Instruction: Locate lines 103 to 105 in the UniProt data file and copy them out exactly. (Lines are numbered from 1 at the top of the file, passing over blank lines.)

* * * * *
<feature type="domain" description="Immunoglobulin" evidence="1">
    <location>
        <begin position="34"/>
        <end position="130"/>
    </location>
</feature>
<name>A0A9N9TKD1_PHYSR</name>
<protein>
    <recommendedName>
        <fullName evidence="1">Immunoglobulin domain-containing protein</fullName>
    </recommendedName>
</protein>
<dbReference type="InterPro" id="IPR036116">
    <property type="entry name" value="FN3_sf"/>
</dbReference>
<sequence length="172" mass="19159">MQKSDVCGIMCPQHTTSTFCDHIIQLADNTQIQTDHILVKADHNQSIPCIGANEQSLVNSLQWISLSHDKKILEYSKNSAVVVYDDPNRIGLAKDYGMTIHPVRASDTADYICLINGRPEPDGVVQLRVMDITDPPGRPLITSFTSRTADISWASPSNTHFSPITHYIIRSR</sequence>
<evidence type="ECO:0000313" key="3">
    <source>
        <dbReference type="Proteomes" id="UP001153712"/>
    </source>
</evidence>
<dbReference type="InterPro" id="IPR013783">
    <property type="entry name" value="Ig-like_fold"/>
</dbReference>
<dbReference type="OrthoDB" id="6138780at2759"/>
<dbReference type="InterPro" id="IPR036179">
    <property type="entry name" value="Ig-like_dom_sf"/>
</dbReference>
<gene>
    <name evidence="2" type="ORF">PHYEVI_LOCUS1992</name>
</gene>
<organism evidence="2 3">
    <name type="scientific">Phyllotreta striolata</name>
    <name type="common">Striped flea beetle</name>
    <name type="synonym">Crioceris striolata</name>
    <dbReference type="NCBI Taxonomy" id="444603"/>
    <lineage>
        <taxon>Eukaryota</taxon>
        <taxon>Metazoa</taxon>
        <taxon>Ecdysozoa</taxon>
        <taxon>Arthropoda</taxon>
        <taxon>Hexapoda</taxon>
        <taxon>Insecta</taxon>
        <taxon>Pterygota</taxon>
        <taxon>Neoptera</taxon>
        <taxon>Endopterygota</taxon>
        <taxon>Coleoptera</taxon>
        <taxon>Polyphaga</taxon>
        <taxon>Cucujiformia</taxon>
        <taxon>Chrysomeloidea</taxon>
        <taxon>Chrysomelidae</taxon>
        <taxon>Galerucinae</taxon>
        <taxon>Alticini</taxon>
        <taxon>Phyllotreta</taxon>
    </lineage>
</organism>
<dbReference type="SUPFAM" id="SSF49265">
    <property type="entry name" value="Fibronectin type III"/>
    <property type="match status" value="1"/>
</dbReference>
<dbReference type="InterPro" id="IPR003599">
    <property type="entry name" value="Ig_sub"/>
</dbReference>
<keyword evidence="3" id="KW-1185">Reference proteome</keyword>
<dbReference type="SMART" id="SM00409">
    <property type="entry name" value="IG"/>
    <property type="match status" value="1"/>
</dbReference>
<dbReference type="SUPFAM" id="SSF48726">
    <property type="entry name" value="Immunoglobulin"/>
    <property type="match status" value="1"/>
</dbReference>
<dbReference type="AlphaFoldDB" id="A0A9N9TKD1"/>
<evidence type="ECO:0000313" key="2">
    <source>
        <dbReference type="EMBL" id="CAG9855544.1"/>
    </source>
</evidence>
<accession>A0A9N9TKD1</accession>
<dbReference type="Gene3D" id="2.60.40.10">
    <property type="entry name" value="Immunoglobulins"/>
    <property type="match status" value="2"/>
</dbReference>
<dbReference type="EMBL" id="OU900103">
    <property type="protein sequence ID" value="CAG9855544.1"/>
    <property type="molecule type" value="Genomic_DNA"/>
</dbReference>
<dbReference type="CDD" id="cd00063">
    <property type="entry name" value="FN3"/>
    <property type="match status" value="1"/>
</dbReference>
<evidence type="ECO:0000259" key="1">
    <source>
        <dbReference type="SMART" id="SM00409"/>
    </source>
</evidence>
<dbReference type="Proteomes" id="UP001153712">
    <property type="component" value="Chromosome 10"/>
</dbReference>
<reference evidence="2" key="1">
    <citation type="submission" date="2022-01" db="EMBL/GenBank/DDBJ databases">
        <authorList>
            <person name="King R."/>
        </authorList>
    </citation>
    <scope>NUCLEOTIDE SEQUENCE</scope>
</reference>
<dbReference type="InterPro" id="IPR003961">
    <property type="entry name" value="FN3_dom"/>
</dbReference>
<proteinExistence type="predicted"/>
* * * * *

            <person name="King R."/>
        </authorList>
    </citation>